Sony continues with the Firefox OS love, creates widget framework

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Firefox OS didn’t really make any big waves when it arrived last year, but despite an underwhelming start, the platform has some nice momentum to it, and with some crazy low-cost handsets on the way in 2014, its chances are looking up. Quite a few OEMs have shown interest in Firefox OS to one extent or the other, a list that includes Sony. While Sony hasn’t released any stand-alone Firefox OS device, last winter we saw the company release an experimental ROM for its Xperia E – and that alone is a heck of a lot more than many manufacturers have done. This year it continues showing interest in the OS, and it shares news today of a new widget framework it’s introduced for possible integration with the platform.

There’s a discussion going on in one of the Firefox OS mailing lists about how best to implement a widget system, so Sony cooked-up something it calls “gadgets” and submitted it for consideration. It remains to be seen if Mozilla will actually implement gadgets and make them a part of the core Firefox OS experience, but we just think it’s cool to see a manufacturer reaching out like this and helping with a new platform even when it doesn’t yet appear to have any direct financial interest in its success.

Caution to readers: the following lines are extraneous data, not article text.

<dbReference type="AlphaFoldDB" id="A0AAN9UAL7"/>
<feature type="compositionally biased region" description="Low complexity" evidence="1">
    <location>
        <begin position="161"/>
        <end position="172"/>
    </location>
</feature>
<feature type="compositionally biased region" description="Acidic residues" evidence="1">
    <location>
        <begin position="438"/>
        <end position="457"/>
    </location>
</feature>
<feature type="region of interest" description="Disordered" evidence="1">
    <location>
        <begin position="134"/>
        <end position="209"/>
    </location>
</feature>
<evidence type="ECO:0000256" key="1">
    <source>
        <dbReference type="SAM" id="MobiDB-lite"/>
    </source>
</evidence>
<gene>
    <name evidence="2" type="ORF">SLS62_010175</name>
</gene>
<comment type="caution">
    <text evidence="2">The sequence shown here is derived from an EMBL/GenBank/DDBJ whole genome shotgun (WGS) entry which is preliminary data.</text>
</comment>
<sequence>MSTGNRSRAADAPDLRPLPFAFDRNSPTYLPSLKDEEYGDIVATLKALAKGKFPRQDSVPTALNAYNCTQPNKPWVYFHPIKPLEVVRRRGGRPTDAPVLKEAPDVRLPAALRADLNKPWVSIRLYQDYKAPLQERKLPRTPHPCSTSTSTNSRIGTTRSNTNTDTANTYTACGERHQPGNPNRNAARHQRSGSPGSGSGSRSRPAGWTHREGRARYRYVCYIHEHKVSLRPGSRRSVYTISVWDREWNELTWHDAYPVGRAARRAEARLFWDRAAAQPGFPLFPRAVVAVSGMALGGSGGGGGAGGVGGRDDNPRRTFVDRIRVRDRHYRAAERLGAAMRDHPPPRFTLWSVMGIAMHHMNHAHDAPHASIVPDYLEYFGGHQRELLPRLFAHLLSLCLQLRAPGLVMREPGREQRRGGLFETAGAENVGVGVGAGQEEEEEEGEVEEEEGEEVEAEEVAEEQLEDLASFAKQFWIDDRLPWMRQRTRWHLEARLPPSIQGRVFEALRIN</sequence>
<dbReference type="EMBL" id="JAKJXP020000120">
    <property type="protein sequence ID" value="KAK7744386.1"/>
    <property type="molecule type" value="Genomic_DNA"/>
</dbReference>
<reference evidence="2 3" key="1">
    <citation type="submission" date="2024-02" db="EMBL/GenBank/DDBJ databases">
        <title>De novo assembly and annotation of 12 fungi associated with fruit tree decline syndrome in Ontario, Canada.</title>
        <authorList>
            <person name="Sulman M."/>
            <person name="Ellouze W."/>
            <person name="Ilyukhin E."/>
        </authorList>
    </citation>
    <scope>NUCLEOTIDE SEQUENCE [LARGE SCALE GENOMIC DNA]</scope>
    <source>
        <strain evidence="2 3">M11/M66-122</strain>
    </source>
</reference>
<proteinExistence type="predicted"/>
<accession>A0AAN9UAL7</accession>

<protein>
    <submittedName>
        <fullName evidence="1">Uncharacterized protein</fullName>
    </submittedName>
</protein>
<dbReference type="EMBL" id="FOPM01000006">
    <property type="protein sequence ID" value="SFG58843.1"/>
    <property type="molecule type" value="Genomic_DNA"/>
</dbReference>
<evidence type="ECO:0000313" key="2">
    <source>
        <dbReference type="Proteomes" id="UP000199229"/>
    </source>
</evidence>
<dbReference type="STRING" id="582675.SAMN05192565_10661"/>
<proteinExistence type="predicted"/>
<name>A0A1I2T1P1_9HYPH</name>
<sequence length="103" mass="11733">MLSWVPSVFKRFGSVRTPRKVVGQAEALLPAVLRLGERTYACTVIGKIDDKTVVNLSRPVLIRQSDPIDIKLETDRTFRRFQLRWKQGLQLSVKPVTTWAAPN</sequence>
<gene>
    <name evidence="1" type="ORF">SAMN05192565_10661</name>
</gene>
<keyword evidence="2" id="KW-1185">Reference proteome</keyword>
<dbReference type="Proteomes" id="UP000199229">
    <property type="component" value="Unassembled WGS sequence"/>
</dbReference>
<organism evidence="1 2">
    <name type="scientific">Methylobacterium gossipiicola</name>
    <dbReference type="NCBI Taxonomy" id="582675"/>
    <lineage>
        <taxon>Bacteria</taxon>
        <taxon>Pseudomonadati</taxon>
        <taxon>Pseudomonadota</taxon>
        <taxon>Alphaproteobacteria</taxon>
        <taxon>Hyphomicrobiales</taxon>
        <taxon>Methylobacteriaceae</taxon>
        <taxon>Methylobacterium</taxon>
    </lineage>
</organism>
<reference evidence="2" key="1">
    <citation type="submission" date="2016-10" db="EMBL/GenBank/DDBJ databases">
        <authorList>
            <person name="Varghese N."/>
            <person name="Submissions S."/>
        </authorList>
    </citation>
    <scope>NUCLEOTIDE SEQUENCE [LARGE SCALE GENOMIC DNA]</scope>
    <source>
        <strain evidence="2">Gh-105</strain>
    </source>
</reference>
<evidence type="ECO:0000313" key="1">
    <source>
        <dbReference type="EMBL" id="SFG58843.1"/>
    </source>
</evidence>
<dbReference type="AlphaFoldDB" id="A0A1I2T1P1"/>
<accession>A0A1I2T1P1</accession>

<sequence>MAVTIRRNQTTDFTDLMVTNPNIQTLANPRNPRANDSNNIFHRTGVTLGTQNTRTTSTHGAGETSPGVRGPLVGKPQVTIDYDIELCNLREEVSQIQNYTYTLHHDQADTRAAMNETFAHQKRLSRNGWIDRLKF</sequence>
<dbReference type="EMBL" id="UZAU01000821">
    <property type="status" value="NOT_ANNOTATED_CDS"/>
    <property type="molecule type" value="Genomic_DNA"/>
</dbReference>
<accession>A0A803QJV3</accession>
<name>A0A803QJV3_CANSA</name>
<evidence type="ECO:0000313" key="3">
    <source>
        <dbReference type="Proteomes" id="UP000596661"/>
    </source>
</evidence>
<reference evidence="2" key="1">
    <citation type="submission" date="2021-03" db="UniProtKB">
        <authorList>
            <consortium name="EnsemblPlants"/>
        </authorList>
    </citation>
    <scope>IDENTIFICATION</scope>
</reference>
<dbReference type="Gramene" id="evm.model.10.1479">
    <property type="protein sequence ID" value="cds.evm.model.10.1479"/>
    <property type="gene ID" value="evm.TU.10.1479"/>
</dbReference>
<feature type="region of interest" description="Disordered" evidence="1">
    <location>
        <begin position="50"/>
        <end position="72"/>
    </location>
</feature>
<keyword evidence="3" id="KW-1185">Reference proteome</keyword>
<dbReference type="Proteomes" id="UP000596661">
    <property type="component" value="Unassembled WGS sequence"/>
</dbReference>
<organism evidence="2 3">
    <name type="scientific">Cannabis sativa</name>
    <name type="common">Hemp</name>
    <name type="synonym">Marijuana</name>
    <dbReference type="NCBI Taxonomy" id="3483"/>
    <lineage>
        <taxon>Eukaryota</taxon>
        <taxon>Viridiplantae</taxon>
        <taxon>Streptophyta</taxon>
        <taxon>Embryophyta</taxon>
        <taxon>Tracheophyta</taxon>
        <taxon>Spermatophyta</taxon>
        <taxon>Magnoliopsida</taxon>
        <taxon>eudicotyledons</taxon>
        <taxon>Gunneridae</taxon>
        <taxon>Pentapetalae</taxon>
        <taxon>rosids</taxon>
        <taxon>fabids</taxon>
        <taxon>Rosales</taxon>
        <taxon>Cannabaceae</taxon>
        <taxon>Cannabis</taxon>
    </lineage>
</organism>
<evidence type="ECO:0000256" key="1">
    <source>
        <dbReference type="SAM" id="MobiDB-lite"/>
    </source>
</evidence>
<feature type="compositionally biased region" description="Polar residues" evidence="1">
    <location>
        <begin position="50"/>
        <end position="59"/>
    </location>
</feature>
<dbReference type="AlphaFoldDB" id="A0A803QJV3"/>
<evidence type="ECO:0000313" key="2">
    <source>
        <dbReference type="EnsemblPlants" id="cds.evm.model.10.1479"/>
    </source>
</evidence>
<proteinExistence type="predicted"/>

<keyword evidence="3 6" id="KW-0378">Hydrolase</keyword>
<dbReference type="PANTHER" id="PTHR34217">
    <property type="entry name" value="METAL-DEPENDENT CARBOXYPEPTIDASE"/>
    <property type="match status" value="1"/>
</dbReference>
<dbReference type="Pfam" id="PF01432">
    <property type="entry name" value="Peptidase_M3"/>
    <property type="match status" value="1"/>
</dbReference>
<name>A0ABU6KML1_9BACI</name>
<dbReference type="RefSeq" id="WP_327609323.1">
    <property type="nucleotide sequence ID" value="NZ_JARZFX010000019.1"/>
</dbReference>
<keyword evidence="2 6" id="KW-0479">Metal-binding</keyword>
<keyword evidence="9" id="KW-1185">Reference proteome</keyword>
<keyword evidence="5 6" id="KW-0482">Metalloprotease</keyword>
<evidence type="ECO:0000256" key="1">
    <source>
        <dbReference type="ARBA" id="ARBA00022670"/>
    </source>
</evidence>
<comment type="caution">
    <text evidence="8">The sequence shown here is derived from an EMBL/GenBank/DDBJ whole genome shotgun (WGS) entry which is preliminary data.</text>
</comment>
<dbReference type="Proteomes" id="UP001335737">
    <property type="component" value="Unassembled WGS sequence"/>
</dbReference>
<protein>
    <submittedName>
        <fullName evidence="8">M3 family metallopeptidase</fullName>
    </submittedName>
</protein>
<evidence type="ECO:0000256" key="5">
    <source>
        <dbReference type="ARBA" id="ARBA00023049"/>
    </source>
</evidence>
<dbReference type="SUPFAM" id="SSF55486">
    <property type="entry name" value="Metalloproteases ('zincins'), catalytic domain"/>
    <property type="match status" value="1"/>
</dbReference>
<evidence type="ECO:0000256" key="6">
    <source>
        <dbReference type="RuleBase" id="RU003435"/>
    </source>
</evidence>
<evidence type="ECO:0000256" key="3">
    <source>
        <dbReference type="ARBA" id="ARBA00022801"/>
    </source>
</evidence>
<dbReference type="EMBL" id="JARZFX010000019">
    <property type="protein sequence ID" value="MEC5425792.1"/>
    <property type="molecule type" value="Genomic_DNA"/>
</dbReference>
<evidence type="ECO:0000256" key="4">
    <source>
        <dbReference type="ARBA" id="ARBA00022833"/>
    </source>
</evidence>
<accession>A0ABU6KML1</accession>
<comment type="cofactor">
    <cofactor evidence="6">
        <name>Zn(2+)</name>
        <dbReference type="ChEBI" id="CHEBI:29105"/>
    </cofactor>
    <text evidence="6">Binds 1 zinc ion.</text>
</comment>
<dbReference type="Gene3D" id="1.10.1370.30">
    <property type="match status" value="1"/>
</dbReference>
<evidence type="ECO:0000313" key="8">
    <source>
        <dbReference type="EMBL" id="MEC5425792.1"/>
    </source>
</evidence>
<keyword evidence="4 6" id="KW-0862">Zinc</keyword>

You can check out a very simple demo below – don’t expect to see anything spectacularly advanced, as this is more of a proof-of-concept, but from what we can see these gadgets sure seem to behave just as we’d expect widgets to.

Sony clarifies that even with this new contribution to the Firefox OS community, the company is still in the process of a technical assessment of the platform, and hasn’t yet committed to any future involvement.

Source: Sony
Via: Xperia Blog

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About The Author
Stephen Schenck
Stephen has been writing about electronics since 2008, which only serves to frustrate him that he waited so long to combine his love of gadgets and his degree in writing. In his spare time, he collects console and arcade game hardware, is a motorcycle enthusiast, and enjoys trapping blue crabs. Stephen's first mobile device was a 624 MHz Dell Axim X30, which he's convinced is still a viable platform. Stephen longs for a market where phones are sold independently of service, and bandwidth is cheap and plentiful; he's not holding his breath. In the meantime, he devours smartphone news and tries to sort out the juicy bitsRead more about Stephen Schenck!